The research described in this thesis focuses on improving our understanding of the behaviour of reinforced concrete masonry subjected to shear. All shear design methods in current masonry building codes are empirically based, and have been shown to produce widely varying predictions of shear strengths of masonry walls, beams and columns. Furthermore, the research community acknowledges that there is little to no consensus on the exact mechanisms of shear transfer in masonry elements, thereby slowing the replacement of empirical design expressions with more rational approaches. Given that shear failures can be brittle and sudden, with little to no warning of impending failure; experimental research focusing on these two issues is of primary importance.
An extensive experimental program consisting load-testing fifteen large-scale reinforced masonry beams is presented in this thesis. The results definitively show that principles that govern the shear design of reinforced concrete beams in Canada can be applied to reinforced masonry beams. Various phenomena that have been observed in reinforced concrete subjected to shear were also observed in these tests, includes “the size effect” and “the strain effect”. It is shown that design codes that do not account for these effects exhibit higher variability and in the case of size effect, may produce unsafe designs.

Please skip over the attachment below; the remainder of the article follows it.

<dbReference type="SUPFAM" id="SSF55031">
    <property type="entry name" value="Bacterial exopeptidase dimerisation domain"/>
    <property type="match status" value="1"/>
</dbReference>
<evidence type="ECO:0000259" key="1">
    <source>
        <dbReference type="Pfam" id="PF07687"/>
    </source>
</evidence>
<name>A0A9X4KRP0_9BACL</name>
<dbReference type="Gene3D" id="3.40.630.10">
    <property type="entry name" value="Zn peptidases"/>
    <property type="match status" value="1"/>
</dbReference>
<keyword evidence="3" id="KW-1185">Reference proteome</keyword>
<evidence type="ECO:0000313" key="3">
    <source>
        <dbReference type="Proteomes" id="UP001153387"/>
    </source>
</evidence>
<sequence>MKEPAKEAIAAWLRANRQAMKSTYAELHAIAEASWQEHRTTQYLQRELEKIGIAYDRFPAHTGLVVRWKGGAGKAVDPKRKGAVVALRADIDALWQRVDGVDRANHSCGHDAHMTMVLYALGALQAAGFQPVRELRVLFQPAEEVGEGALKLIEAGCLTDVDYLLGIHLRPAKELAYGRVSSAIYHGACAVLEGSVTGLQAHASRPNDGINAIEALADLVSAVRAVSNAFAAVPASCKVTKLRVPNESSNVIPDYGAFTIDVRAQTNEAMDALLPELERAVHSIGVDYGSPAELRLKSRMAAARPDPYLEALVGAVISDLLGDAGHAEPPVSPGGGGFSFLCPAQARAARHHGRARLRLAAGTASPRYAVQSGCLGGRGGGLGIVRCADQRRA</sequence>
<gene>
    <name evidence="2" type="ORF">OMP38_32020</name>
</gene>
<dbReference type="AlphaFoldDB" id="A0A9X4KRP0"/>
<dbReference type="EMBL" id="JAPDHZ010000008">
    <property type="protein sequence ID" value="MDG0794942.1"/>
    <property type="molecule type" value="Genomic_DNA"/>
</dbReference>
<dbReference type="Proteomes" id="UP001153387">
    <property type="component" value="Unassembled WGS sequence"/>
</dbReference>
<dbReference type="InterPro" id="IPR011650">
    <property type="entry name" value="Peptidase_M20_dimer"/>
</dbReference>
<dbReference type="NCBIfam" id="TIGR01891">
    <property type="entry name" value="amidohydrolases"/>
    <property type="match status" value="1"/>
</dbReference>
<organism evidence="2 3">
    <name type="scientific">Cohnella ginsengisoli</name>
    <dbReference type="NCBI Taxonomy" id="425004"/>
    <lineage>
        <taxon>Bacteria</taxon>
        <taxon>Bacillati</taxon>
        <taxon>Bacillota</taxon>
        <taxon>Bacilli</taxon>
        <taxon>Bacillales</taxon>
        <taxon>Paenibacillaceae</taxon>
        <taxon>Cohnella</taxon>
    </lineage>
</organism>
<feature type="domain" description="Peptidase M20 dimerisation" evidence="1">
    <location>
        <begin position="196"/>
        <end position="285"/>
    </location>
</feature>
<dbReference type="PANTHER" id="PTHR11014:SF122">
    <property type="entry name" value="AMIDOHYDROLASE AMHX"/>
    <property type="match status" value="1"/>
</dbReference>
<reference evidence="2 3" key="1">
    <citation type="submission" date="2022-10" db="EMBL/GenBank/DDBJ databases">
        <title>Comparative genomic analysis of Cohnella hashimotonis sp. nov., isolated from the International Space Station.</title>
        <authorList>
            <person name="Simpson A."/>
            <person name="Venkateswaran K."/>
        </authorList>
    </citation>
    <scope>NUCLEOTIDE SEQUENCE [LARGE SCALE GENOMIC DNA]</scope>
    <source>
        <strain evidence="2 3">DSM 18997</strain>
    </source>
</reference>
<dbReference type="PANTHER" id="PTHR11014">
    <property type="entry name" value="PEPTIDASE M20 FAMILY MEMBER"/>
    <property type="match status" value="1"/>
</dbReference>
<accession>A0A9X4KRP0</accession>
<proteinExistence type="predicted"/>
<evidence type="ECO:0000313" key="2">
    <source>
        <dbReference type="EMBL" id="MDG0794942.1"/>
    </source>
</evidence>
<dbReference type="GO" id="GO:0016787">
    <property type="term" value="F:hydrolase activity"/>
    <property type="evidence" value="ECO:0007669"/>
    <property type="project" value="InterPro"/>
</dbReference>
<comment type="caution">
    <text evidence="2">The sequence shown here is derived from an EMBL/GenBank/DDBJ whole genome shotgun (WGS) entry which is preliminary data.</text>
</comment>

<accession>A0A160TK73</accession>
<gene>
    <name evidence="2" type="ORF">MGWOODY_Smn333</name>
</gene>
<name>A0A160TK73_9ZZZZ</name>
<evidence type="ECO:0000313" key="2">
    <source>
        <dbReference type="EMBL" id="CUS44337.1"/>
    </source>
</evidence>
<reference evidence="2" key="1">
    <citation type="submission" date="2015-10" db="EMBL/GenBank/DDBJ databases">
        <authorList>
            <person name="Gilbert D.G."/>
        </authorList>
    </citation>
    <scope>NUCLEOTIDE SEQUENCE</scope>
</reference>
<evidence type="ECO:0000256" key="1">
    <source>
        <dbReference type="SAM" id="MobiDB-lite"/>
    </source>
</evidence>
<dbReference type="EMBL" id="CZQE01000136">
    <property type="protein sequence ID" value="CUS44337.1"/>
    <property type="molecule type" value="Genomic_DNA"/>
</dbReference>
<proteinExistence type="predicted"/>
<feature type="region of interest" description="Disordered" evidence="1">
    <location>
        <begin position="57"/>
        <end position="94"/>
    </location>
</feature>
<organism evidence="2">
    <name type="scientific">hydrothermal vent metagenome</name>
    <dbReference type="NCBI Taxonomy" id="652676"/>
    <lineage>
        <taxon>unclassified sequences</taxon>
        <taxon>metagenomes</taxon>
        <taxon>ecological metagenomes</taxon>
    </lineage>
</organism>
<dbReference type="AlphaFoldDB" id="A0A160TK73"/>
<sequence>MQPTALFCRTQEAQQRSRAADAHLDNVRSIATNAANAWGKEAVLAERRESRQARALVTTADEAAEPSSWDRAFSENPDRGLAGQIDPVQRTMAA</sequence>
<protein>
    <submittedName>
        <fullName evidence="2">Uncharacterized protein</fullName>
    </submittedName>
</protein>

Detailed instrumentation of the test specimens showed that aggregate interlock is the major mechanism of shear transfer in masonry beams, and as such this mechanism can explain much of the observed experimental behaviour. The size effect, wherein the failure shear stress decreases as the effective depth increases, can be explained by the reduced aggregate interlock capacity. Likewise, the strain effect, wherein the failure shear stress decrease as longitudinal strains increase, can be explained based on reduced aggregate interlock. It is also found that stirrups and longitudinal reinforcement distributed over the height of the beam have highly beneficial effects on shear behaviour of reinforced masonry. The test results of this research were used to justify the use of the CSA A23.3 as a base to revise the shear provisions in of CSA S304-2014 masonry code.